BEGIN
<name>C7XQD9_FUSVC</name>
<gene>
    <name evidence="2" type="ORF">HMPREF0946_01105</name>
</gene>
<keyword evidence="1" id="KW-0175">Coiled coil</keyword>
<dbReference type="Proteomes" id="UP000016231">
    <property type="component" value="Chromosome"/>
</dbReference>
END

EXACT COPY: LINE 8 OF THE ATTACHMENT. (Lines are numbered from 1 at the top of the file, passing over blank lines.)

</dbReference>